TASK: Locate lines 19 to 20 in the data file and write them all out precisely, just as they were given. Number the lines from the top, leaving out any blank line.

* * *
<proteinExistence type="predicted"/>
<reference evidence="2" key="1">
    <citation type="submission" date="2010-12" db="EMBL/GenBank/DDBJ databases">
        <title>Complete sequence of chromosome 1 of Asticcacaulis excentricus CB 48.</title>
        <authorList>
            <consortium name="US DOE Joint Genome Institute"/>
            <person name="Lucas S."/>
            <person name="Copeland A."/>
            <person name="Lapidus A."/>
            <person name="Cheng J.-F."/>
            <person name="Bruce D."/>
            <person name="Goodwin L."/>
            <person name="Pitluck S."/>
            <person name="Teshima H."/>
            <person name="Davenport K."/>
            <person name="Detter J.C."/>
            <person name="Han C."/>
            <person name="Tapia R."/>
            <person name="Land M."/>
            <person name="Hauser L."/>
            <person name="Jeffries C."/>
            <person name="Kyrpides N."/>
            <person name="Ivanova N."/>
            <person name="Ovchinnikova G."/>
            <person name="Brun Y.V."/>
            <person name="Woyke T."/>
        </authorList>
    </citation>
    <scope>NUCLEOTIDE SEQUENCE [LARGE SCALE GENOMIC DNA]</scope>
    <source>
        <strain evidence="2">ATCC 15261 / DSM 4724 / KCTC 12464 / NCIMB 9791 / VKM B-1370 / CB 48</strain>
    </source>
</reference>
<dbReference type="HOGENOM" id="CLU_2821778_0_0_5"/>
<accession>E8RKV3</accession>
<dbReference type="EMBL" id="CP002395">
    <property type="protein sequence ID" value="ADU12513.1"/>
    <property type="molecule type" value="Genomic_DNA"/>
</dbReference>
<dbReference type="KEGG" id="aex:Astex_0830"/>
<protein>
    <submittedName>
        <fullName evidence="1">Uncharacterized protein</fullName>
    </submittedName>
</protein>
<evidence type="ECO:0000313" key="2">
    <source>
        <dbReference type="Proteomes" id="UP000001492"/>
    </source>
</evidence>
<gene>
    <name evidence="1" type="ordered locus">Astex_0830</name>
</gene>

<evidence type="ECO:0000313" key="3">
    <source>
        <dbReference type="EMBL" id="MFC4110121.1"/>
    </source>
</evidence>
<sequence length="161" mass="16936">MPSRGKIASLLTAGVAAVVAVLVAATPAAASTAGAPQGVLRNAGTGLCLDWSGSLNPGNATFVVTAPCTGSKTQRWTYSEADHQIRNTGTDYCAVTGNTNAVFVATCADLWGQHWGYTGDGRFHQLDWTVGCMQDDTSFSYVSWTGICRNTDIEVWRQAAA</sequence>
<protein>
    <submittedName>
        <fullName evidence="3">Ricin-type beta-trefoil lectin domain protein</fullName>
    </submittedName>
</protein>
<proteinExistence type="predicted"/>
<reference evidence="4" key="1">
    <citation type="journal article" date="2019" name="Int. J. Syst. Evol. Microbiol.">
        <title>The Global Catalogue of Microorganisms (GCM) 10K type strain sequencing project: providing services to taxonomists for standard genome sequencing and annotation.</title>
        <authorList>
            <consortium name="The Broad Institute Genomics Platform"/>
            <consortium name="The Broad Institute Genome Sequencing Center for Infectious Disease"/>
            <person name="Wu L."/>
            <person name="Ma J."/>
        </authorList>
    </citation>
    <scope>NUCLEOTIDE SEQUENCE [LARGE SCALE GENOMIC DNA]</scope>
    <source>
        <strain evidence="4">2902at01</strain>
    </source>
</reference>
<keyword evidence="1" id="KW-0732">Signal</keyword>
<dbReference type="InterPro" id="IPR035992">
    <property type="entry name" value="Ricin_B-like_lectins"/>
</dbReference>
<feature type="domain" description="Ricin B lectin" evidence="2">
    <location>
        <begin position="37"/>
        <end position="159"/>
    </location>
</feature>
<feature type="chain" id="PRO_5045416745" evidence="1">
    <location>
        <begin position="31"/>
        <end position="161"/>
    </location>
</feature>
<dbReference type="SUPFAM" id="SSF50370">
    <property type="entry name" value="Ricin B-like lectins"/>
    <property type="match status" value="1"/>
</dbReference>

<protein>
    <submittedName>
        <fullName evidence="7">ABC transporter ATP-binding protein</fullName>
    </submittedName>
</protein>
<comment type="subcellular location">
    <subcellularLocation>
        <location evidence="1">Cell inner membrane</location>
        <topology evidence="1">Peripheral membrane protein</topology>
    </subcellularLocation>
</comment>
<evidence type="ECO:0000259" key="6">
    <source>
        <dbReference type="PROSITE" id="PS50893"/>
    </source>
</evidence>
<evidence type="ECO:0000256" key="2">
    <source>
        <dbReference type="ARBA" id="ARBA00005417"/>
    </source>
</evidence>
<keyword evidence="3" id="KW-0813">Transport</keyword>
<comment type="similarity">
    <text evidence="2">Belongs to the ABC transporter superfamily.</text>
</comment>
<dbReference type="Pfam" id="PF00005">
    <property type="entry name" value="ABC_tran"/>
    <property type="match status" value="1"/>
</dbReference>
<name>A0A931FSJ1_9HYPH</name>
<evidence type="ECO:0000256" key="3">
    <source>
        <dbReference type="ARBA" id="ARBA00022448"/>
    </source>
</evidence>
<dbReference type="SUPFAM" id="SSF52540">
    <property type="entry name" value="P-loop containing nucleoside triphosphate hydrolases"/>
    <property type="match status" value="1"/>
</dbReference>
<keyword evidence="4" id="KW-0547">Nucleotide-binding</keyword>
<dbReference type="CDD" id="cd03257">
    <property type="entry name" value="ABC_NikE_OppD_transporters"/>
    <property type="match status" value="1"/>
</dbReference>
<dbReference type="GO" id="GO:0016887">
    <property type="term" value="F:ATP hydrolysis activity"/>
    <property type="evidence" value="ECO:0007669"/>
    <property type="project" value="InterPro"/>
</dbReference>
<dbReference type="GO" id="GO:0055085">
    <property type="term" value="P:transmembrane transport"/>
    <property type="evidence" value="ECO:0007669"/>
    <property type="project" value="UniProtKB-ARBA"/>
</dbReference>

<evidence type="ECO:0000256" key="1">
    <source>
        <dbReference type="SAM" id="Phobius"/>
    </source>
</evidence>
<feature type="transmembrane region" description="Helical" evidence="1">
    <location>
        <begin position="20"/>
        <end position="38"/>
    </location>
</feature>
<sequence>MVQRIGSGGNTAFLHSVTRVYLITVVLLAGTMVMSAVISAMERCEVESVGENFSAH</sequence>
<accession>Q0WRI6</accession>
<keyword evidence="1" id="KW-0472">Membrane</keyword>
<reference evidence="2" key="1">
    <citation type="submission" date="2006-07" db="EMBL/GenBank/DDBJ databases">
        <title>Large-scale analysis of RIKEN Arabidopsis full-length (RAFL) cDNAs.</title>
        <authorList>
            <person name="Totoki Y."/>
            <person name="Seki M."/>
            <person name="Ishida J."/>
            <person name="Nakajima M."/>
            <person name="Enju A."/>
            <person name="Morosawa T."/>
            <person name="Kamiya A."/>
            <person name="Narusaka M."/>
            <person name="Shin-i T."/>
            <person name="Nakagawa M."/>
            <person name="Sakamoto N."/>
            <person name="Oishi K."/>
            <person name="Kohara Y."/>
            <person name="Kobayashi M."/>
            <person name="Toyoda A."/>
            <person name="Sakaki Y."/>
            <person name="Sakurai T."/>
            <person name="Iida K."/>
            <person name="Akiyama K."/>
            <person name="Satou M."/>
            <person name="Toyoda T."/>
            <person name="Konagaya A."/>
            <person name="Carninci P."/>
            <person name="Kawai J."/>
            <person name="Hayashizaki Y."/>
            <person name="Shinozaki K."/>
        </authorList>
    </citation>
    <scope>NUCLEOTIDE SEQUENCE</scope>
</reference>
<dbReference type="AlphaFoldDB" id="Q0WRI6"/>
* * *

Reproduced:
            <person name="Land M."/>
            <person name="Hauser L."/>